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Redundant Index RRS feed

  • Question

  • User779033375 posted

    Hello All,

    In out current DB, we have observed Redundant index.

    e.g

    Index1 : Columns: A, B, C, D 

    Index2: Columns: A,B

    In some cases/tables

    Index3: F G

    Index4: F

    In such case can we delete Index2 and Index4 ?

    Thursday, July 26, 2018 10:25 AM

Answers

  • User753101303 posted

    Just playing but for example (SQL Server) :

    SELECT *
    FROM sys.dm_db_index_usage_stats
    WHERE user_seeks+user_scans+user_lookups=0 AND user_updates>1000

    should tell you which index were updated more than 1000 times but never actually used. 

    Edit : good point. As pointed by Mike you should make sure they are REALLY redundant and then I would have a look at their usage statistics, to compare how they are currently u used.

    • Marked as answer by Anonymous Thursday, October 7, 2021 12:00 AM
    Thursday, July 26, 2018 12:15 PM
  • User-821857111 posted

    Here is a detailed series of articles on redundant indexes: https://blog.sqlauthority.com/2013/01/04/sql-server-an-interesting-case-of-redundant-indexes-index-on-col1-col2-and-index-on-col1-col2-col3-part-1/

    You should spend a bit of time going through that. It should help you to come to the right solution and to be able to justify your recommendation.

    • Marked as answer by Anonymous Thursday, October 7, 2021 12:00 AM
    Thursday, July 26, 2018 12:25 PM

All replies

  • User-821857111 posted

    If you don't need the index, yes, you can delete it. 

    Thursday, July 26, 2018 11:31 AM
  • User779033375 posted

    If you don't need the index, yes, you can delete it. 

    Thank you for reply.

    do we have any effect on query Performance if deleted.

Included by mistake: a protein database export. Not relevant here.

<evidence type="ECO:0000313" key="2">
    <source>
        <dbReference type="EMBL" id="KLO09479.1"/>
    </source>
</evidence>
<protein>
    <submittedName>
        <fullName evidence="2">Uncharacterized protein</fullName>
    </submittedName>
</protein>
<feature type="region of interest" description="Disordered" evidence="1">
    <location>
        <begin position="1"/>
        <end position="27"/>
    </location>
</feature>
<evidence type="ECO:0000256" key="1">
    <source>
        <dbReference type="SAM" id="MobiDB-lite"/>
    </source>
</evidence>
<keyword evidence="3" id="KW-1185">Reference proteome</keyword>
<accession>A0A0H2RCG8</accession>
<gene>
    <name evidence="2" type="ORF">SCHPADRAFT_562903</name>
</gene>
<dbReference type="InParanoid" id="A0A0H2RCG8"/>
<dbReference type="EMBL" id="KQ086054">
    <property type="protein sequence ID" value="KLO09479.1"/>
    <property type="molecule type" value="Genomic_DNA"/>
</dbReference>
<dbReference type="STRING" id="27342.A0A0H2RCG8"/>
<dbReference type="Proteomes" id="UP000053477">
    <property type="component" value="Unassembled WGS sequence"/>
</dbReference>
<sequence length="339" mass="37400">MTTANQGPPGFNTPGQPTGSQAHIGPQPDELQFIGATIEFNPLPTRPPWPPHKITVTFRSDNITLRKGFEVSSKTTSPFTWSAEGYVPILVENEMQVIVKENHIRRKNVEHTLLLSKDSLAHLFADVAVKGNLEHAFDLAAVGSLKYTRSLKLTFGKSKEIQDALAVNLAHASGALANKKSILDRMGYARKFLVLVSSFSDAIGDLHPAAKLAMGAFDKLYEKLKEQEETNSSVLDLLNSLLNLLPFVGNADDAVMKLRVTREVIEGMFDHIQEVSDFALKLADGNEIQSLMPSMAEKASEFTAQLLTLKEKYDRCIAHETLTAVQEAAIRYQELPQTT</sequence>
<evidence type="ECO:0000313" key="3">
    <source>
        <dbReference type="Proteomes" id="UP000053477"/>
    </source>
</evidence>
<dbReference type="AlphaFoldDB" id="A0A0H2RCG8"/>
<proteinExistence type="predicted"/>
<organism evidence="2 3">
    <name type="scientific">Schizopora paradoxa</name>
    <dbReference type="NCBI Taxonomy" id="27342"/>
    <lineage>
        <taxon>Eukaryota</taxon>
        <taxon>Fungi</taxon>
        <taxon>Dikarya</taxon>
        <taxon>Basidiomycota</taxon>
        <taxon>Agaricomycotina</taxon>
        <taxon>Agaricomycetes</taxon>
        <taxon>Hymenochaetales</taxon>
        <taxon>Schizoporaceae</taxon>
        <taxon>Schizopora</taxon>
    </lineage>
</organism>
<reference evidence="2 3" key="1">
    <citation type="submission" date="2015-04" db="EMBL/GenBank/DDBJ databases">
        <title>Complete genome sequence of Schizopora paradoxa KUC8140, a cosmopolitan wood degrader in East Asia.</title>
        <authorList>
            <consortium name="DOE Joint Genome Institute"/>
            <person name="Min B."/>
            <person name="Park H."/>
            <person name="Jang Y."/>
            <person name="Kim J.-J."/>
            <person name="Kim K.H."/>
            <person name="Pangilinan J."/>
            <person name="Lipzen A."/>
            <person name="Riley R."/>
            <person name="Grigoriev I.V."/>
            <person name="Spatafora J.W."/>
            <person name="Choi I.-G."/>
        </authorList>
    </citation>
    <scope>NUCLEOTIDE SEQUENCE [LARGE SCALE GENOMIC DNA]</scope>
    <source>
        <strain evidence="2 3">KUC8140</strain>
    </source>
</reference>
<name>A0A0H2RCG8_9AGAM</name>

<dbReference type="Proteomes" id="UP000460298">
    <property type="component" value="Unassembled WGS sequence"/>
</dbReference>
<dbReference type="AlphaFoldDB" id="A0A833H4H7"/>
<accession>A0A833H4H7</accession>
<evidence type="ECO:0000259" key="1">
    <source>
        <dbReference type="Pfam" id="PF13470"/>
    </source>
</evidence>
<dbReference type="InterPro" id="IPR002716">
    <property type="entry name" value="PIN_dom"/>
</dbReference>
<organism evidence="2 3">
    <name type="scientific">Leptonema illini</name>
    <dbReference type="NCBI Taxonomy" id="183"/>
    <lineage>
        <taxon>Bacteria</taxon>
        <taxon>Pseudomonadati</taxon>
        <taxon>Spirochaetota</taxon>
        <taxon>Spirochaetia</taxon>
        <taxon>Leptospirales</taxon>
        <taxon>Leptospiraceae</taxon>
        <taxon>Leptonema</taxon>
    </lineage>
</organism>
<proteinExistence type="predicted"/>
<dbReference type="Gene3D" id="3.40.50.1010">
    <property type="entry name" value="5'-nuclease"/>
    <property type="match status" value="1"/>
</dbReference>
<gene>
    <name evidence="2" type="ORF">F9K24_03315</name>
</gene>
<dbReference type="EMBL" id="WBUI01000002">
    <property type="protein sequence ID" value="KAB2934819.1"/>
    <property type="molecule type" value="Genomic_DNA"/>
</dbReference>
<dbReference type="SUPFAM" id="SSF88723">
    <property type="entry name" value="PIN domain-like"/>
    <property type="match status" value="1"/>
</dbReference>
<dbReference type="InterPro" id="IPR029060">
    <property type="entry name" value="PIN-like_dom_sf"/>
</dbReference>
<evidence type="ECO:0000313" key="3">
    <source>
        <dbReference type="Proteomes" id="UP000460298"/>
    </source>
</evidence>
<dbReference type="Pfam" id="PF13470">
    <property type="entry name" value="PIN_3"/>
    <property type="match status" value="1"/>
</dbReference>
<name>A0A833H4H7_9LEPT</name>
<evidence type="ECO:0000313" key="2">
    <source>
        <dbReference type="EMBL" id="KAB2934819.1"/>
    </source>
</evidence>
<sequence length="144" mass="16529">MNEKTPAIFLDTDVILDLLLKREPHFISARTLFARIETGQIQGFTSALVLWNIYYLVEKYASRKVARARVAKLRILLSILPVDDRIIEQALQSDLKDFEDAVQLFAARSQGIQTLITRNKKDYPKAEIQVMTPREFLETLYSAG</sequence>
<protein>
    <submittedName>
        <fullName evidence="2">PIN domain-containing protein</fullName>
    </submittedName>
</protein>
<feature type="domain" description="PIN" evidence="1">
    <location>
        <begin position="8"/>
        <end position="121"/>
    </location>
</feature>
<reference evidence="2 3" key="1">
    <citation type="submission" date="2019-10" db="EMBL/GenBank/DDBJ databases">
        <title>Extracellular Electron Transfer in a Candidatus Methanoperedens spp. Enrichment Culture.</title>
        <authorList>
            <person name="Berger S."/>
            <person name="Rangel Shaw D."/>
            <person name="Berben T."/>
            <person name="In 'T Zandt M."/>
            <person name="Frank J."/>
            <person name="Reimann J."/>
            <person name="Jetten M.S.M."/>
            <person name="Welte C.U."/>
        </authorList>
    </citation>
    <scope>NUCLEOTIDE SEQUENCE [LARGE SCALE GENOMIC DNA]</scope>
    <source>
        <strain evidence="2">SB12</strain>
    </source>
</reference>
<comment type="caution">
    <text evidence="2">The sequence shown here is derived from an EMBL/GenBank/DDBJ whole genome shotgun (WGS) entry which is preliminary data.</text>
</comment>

Thursday, July 26, 2018 11:41 AM
  • User475983607 posted

    saffy, only you can answer that question.  We cannot see the database and how it is queried. 

    Thursday, July 26, 2018 11:45 AM
  • User753101303 posted

    Depends on how you access those rows most often. For example if you always use an A, B criteria it could be better to keep index2 and drop index1.

    Ah, in most db you should be able to check index statistics to see how they are used before dropping them. You are using SQL Server ?

    Edsit: for example something like https://docs.microsoft.com/en-us/sql/relational-databases/system-dynamic-management-views/sys-dm-db-index-usage-stats-transact-sql?view=sql-server-2017 should help to take an informed decision,

    (still add your own knownledge, for example an index could be really useful for a rare operation)

    Thursday, July 26, 2018 11:59 AM
  • User779033375 posted

    saffy, only you can answer that question.  We cannot see the database and how it is queried. 

    I Agree with you, should run query before and after. 

    Want to get experts review from their experience, before I propose this solution.

    Thursday, July 26, 2018 12:06 PM
  • User753101303 posted

    Just playing but for example (SQL Server) :

    SELECT *
    FROM sys.dm_db_index_usage_stats
    WHERE user_seeks+user_scans+user_lookups=0 AND user_updates>1000

    should tell you which index were updated more than 1000 times but never actually used. 

    Edit : good point. As pointed by Mike you should make sure they are REALLY redundant and then I would have a look at their usage statistics, to compare how they are currently u used.

    • Marked as answer by Anonymous Thursday, October 7, 2021 12:00 AM
    Thursday, July 26, 2018 12:15 PM
  • User-821857111 posted

    Here is a detailed series of articles on redundant indexes: https://blog.sqlauthority.com/2013/01/04/sql-server-an-interesting-case-of-redundant-indexes-index-on-col1-col2-and-index-on-col1-col2-col3-part-1/

    You should spend a bit of time going through that. It should help you to come to the right solution and to be able to justify your recommendation.

    • Marked as answer by Anonymous Thursday, October 7, 2021 12:00 AM
    Thursday, July 26, 2018 12:25 PM
  • User779033375 posted

    Thank you very much PatriceSc and Mike, for valuable information.

    Tuesday, July 31, 2018 5:56 AM